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Megan Fox AFP

Megan Fox spoke in a recent interview about her struggles with body image and the challenges of living under the microscope of Hollywood.

"I have body dysmorphia. I don't ever see myself the way other people see me. There's never a point in my life where I loved my body," Fox, 37, said in a video interview for the Sports Illustrated Swimsuit 2023 issue. The actress has spoken about having body dysmorphia and other mental health issues in the past.

People with severe body dysmorphia disorder can become reclusive, struggle in relationships and suffer from other mental health issues, experts say.

We spoke to experts about body dysmorphia, including how to know if you have it and potential treatment options and risks. Here's what they said.

What is body dysmorphia, also known as body dysmorphic disorder?

Body dysmorphic disorder, or BDD, is a mental health condition. It's defined as an obsession with a perceived flaw in physical appearance - one that is usually imperceptible to others.

BDD, which shares similarities with obsessive-compulsive disorder (OCD), can cause severe distress to those who struggle with it. One form, known as muscle dysmorphia, more often affects men.

The disorder can harm people's mental health and self-esteem. Many with body dysmorphia also struggle with anxiety, depression and even suicidal ideation.

Ramani Durvasula, a clinical psychologist in Los Angeles, said it is important to note that body dysmorphia is not the same thing as an eating disorder, which is a preoccupation specifically with body shape and weight and typically leads to eating, exercising and other compensatory behaviors.

Also, the preoccupation is not because of a noticeable deformity or malformation such as a large scar. "It's the idea that this perceived defect is usually quite minor compared to the amount of distress and preoccupation it's causing," Durvasula said.

What causes body dysmorphia? Who is at risk?

There isn't one specific cause of BDD, which affects about 1 in 50 people in the United States, and affects men and women roughly equally, according to the Anxiety and Depression Association of America.

Experts say the disorder typically presents in adolescence, a particularly tough time for young people because of all the changes in their physical appearance.

In some cases, there may be a genetic predisposition to BDD or OCD, said Ann Kearney-Cooke, a psychologist in Cincinnati who specializes in treating body image and eating disorders.

Other times, she said, the disorder may be triggered by a negative childhood experience such as abuse, neglect or bullying that made the person overly sensitive to perceived flaws in their appearance.

Culture can play a role. And perfectionism can intensify the obsessions, Kearney-Cooke said.

"It really doesn't get better on its own and, when not treated, can actually get worse over time," she said.

How do I know if I have body dysmorphia? What are the symptoms?

Signs of body dysmorphia can present differently in each person. But the hallmark symptom is a preoccupation with a perceived flaw in physical appearance.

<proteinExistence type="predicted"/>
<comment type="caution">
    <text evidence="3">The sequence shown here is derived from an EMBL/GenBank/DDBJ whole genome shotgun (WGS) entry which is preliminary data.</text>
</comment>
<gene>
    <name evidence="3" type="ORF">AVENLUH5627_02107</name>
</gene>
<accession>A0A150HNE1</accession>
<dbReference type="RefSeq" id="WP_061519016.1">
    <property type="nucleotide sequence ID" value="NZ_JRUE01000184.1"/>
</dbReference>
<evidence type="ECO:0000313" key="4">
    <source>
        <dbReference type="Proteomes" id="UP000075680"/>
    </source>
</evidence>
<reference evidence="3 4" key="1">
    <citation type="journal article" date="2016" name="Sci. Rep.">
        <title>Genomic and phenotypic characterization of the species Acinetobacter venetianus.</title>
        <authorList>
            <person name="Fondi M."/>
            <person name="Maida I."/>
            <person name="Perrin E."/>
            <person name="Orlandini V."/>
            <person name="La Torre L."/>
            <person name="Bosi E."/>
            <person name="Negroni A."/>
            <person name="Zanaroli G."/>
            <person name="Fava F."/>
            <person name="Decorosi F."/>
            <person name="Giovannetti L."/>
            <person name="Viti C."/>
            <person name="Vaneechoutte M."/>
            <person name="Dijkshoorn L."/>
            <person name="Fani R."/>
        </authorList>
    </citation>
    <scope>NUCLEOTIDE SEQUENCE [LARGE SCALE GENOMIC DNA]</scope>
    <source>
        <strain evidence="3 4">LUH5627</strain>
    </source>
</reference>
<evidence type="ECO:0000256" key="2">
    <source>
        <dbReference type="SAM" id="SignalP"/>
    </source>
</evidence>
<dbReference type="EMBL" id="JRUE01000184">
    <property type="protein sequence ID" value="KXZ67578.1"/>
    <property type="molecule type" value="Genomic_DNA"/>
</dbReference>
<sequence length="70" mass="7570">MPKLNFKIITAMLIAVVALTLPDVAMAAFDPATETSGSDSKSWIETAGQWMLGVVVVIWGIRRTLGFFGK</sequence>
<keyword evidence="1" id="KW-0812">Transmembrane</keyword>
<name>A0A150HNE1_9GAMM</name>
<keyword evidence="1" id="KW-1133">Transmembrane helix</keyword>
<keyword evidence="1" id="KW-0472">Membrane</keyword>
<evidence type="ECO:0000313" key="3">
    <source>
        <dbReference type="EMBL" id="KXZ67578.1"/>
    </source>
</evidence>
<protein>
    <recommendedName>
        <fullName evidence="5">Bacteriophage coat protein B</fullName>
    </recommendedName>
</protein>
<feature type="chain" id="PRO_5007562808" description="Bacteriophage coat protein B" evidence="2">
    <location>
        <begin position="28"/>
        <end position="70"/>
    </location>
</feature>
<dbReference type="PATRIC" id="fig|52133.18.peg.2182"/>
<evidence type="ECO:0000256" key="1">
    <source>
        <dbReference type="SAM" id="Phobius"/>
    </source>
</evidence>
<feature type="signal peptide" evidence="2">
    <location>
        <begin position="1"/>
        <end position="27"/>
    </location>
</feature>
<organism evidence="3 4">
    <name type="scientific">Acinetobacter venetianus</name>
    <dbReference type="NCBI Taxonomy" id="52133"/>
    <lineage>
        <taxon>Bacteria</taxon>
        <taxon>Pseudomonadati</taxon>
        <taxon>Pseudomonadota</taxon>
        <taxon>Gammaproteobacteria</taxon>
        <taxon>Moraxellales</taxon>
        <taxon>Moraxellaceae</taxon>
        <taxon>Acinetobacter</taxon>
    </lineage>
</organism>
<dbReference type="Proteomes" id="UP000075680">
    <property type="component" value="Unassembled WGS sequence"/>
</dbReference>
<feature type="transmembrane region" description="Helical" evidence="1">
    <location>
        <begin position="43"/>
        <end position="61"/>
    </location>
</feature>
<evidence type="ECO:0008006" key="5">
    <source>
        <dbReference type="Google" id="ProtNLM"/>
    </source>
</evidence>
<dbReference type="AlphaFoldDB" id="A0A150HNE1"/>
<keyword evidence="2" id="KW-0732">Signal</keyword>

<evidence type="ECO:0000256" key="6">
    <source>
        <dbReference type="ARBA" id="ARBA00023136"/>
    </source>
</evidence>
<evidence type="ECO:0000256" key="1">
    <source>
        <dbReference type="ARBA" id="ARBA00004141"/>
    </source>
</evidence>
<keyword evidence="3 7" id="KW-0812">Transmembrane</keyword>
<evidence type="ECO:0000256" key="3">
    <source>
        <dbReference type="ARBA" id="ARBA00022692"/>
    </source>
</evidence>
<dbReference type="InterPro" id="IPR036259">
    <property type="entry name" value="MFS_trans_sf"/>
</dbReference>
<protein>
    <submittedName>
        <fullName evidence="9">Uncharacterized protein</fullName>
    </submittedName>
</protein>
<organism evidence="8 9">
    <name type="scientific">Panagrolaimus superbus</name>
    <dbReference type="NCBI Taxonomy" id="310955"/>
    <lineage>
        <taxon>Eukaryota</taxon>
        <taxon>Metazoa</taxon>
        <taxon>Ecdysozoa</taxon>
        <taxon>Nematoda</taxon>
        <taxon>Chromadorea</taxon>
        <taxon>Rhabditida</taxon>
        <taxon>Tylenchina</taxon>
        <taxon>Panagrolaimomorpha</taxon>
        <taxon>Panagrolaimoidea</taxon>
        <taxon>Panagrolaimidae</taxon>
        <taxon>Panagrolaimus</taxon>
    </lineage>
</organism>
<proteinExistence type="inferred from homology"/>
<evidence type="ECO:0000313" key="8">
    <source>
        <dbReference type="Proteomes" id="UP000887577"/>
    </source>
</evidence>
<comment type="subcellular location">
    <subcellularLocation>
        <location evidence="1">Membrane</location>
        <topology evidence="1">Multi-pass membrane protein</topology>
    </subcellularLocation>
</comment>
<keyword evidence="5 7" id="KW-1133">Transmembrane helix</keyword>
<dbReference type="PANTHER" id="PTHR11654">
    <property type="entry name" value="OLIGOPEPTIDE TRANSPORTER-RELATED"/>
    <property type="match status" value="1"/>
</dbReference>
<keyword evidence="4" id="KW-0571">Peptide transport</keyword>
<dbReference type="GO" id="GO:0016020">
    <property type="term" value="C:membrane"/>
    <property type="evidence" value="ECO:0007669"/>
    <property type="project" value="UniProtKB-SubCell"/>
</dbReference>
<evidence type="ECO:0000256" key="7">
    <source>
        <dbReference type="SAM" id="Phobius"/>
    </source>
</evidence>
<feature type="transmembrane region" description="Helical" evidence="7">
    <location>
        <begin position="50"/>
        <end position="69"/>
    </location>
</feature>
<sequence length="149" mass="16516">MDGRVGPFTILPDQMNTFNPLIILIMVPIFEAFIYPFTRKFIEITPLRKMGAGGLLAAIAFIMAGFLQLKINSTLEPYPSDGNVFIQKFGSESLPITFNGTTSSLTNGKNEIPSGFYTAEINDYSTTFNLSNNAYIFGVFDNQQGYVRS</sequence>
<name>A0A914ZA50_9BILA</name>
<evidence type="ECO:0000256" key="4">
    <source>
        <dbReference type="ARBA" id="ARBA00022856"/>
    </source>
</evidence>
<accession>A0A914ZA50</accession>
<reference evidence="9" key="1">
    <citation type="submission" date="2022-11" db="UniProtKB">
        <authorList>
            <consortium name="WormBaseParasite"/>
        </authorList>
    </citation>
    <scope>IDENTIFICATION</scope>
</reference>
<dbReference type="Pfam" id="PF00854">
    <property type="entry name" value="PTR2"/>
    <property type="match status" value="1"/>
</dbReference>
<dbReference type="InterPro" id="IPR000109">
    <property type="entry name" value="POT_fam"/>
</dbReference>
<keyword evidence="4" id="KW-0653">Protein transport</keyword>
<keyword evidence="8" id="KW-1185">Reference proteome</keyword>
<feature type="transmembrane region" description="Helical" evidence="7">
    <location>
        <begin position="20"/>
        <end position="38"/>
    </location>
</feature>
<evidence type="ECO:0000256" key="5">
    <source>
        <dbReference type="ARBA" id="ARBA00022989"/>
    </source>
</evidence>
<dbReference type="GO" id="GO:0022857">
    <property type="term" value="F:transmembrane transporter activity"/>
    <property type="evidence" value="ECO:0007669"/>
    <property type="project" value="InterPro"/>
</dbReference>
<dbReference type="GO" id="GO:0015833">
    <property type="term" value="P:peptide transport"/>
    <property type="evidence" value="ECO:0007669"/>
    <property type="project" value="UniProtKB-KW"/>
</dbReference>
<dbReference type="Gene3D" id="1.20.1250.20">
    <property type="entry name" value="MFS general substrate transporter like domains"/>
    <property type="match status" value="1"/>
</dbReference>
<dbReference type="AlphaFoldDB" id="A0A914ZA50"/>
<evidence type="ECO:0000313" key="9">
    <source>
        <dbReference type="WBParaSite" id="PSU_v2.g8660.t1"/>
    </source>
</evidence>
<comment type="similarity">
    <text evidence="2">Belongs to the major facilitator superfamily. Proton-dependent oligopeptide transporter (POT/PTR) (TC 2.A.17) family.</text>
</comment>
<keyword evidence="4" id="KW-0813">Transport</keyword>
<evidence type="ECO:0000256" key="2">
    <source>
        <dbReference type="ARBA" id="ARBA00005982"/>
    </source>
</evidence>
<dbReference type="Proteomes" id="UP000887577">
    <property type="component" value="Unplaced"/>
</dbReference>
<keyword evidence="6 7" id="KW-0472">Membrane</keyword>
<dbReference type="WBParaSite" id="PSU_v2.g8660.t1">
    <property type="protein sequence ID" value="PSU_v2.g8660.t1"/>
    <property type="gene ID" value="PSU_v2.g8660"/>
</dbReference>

This prompts people to engage in obsessive behaviors such as checking themselves in the mirror for extended periods of time or taking photos on their smartphones to better assess the perceived flaw. They often feel embarrassment or shame and try to cover it up. They seek reassurance and compare themselves to other people - which has only become more tempting in the social media age, experts said.

In addition to the psychological harm, the disorder can take a financial toll, Durvasula said. In many cases, people seek expensive cosmetic medical care from dermatologists, dentists and surgeons. These compulsive behaviors may temporarily relieve the distress, experts said, but then it builds again, creating a need for further checking and fixing.

How is body dysmorphia diagnosed?

There are no universal tests to conclusively diagnose BDD, but people who think they may have the disorder should speak with a medical or mental health professional, who can assess their symptoms and diagnose the disorder.

"We look to see whether this preoccupation is taking a toll on their life," Durvasula said.

"This is a person for whom the preoccupation is causing what we call 'social and occupational impairment,'" such as spending excessive amounts of time or money, making it difficult to attend school or hold down a job, she said. "They are displaced from friendships. They're burning bridges with people."

Can body dysmorphia be treated?

BDD is treatable, though it cannot be cured. Treatment options differ for each patient, but health-care providers tend to recommend a combination of cognitive behavioral therapies and medication.

"We try to teach people to identify what are their thoughts and how they can challenge the distortions in their thinking," Kearney-Cooke said.

In cases involving additional mental health conditions such as anxiety and depression, medications may be added to the treatment plan.